The possibility of yet another U.S. war became more real last week, when the Obama administration sharply confronted both China and Iran. The first aggressive act was performed by Obama's Secretary of State, Hillary Clinton, who "warned" China that it must support serious economic sanctions against Iran (an act of war).
Clinton said: "China will be under a lot of pressure to recognize the destabilizing effect that a nuclear-armed Iran would have, from which they receive a significant percentage of their oil supply."
A more direct military provocation occurred later when Obama agreed to honor a Bush-era military pact with Taiwan, a small island that lies off the mainland coast of China, and is claimed by China as its own territory. Taiwan has been a U.S. client state ever since the defeated nationalist forces fled there from China in the aftermath of the 1949 revolution. Taiwan has remained a bastion of U.S. intrigue and anti-China agitation for the past six decades. Obama has recently upped the ante by approving a $6.4 billion arms sale to Taiwan, including:
"... 60 Black Hawk helicopters, Patriot interceptor missiles, advanced Harpoon missiles that can be used against land or ship targets and two refurbished minesweepers." (The New York Times, January 30, 2010).
The same article quotes a Chinese government official who responded, accurately, by calling the arms sale "" a gross intervention into China's internal affairs, [and] seriously endanger[ing] China's national security"" In 1962, When Russia supplied missiles to Cuba, near Florida's coast, the U.S. interpreted this to be an act of war.
Obama's polices against China have been far more aggressive than Bush's, making a farce out of his campaign promises of a more peaceful foreign policy. Obama's same, deceitful approach is used in South America, where he promised "non-intervention" and then proceeded to build military bases in Colombia on Venezuela's border, while giving a green light to the coup in Honduras.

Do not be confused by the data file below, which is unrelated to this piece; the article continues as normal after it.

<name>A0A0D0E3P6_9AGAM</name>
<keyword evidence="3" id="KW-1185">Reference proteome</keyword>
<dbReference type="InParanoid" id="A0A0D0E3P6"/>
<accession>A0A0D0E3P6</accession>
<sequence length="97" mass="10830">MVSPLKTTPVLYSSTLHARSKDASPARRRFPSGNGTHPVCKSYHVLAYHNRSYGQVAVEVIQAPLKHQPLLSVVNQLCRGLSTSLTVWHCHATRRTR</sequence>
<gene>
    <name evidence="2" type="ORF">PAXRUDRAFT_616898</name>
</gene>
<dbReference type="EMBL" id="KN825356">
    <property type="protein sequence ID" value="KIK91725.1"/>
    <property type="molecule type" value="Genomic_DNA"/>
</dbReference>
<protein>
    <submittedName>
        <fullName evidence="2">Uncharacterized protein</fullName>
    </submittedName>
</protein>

Hillary Clinton also threatened China about internet censorship last week, while Obama consciously provoked China by agreeing to talks with the Dalai Lama, who advocates the removal of Chinese influence from Tibet.
Still fresh in the memories of both the U.S. and China is the recent trade flair up, when Obama imposed taxes on Chinese imports; and China responded with protectionist measures against U.S. companies, which brings us to the heart of the matter.
The attitude of the U.S. government towards China has nothing to do with the Dalai Lama, internet censorship, or human rights. These excuses are used as diplomatic jabs in the framework of a larger, geopolitical brawl. Chinese corporations are expanding rapidly in the wake of the decline of the U.S. business class, and Obama is using a variety of measures to counteract this dynamic, with all roads leading to war.
This grand chessboard of corporate and military maneuvering reached a dangerous standoff yesterday, with the U.S. military provoking Iran. The New York Times explains:
"The Obama administration is accelerating the deployment of new defenses against possible Iranian missile attacks in the Persian Gulf, placing special ships [war ships] off the Iranian coast and antimissile systems in at least four [surrounding] Arab countries, according to administration and military officials." (January 30, 2010).
Iran is completely surrounded by countries occupied by the U.S. military, whether it be the mass occupation in Iraq and Afghanistan, or the U.S. puppet states that house U.S. military bases in Arab nations. Contrary to the statements of President Obama, Iran is already well contained militarily. Iran's government -- however repressive it may be -- has every right to defend itself in this context.
It is possible that these aggressive U.S. actions will eventually force Iran's government to act out militarily, giving the U.S. military the "defensive" excuse it's been waiting for, so the tempers of the U.S. population can be cooled.